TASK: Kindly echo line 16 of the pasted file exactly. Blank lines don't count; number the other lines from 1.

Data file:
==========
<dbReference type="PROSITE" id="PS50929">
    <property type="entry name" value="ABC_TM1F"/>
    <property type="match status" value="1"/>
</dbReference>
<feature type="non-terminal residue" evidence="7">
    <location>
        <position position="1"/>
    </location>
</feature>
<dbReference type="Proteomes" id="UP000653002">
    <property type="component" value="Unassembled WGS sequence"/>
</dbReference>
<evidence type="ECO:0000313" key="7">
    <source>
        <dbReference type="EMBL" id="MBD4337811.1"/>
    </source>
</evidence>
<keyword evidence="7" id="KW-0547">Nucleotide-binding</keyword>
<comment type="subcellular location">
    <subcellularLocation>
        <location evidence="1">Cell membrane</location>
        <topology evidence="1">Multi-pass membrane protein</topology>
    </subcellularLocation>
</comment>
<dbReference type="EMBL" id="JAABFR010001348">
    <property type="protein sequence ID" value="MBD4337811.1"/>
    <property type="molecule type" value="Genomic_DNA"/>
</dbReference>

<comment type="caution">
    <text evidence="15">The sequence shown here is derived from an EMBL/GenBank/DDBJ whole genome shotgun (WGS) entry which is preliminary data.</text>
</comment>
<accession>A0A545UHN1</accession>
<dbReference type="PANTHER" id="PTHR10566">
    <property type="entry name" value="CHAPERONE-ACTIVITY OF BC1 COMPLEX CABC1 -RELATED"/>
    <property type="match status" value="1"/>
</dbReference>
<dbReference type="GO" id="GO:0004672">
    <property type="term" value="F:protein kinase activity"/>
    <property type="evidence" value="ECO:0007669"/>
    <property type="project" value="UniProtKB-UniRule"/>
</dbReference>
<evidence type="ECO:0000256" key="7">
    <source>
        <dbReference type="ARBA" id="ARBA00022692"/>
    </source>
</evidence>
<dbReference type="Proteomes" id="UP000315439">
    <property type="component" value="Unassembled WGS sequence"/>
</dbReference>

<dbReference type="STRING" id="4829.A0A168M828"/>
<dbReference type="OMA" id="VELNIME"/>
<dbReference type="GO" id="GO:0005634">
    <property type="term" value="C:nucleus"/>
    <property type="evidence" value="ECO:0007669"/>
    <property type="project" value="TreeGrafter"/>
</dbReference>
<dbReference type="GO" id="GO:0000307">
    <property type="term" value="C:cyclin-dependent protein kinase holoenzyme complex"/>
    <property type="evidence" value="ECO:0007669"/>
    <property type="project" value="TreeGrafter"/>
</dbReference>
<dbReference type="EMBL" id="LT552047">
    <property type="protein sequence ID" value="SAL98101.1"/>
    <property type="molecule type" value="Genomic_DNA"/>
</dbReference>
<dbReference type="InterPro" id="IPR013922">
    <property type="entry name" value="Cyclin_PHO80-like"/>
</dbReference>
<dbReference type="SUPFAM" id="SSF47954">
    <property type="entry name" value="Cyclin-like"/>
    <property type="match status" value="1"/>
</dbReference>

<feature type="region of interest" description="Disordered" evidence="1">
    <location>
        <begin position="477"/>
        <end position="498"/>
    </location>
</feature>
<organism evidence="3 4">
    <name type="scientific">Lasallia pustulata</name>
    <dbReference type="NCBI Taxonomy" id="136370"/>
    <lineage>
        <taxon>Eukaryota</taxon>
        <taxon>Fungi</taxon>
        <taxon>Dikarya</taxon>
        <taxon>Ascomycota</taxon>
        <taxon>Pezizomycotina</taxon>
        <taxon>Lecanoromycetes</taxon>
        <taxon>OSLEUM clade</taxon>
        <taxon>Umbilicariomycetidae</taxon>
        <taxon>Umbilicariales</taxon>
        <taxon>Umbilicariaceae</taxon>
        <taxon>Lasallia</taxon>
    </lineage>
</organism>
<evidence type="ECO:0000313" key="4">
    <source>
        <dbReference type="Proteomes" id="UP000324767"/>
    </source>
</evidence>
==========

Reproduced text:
    </source>